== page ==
quinquereme

(redirected from Quinquireme)
Also found in: Encyclopedia.

quinquereme

(ˌkwɪŋkwɪˈriːm)
n
1. (Historical Terms) an ancient Roman galley with five banks of oars on each side
2. (Nautical Terms) an ancient Roman galley with five banks of oars on each side
[C16: from Latin quinquerēmis, from quinque- + rēmus oar]
Mentioned in ?
References in periodicals archive ?
I still can: Masefield's opening 'Quinquireme of Nineveh and distant Ophir' remains with me as possibly the most exotic language possible, conjuring up undreamt of countries at the time (I only in recent years found out that a quinquireme is a type of boat, but that didn't matter.
said Song of Hiawatha by Longfellow the Traveller, Knocking on the moonlit door; This house has been far out at sea The charge of the light brigade all night, The woods crashing by Alfred Lord Tennyson through darkness, Quinquireme of Nineveh from The jumblies by Edward Lear distant Ophir, Rowing home to haven in sunny Palestine, There's a whisper down the line, The Listeners by Walter de la at 11.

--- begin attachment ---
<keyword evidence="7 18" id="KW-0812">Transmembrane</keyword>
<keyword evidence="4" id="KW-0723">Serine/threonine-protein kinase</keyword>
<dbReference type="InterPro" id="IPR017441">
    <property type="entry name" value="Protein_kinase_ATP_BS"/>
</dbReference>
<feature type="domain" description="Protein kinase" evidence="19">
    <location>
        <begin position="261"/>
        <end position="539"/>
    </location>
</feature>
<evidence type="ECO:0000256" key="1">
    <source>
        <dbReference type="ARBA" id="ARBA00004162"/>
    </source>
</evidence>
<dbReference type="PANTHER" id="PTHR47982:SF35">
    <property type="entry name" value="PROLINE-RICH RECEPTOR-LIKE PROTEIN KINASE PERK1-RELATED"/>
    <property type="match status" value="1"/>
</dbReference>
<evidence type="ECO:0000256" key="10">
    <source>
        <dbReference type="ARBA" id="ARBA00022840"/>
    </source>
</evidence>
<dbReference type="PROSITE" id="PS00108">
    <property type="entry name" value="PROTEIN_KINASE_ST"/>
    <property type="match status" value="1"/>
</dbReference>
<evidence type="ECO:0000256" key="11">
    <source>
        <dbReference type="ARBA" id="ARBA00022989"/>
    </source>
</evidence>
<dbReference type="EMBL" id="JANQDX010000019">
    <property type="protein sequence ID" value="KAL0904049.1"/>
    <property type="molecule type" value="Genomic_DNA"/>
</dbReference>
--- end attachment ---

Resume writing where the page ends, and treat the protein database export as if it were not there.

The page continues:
It begins: Quinquireme of Nineveh from distant OphirRowing home to haven in sunny Palestine, With a cargo of ivory, And apes and peacocks, Sandalwood, cedarwood, and sweet white wine.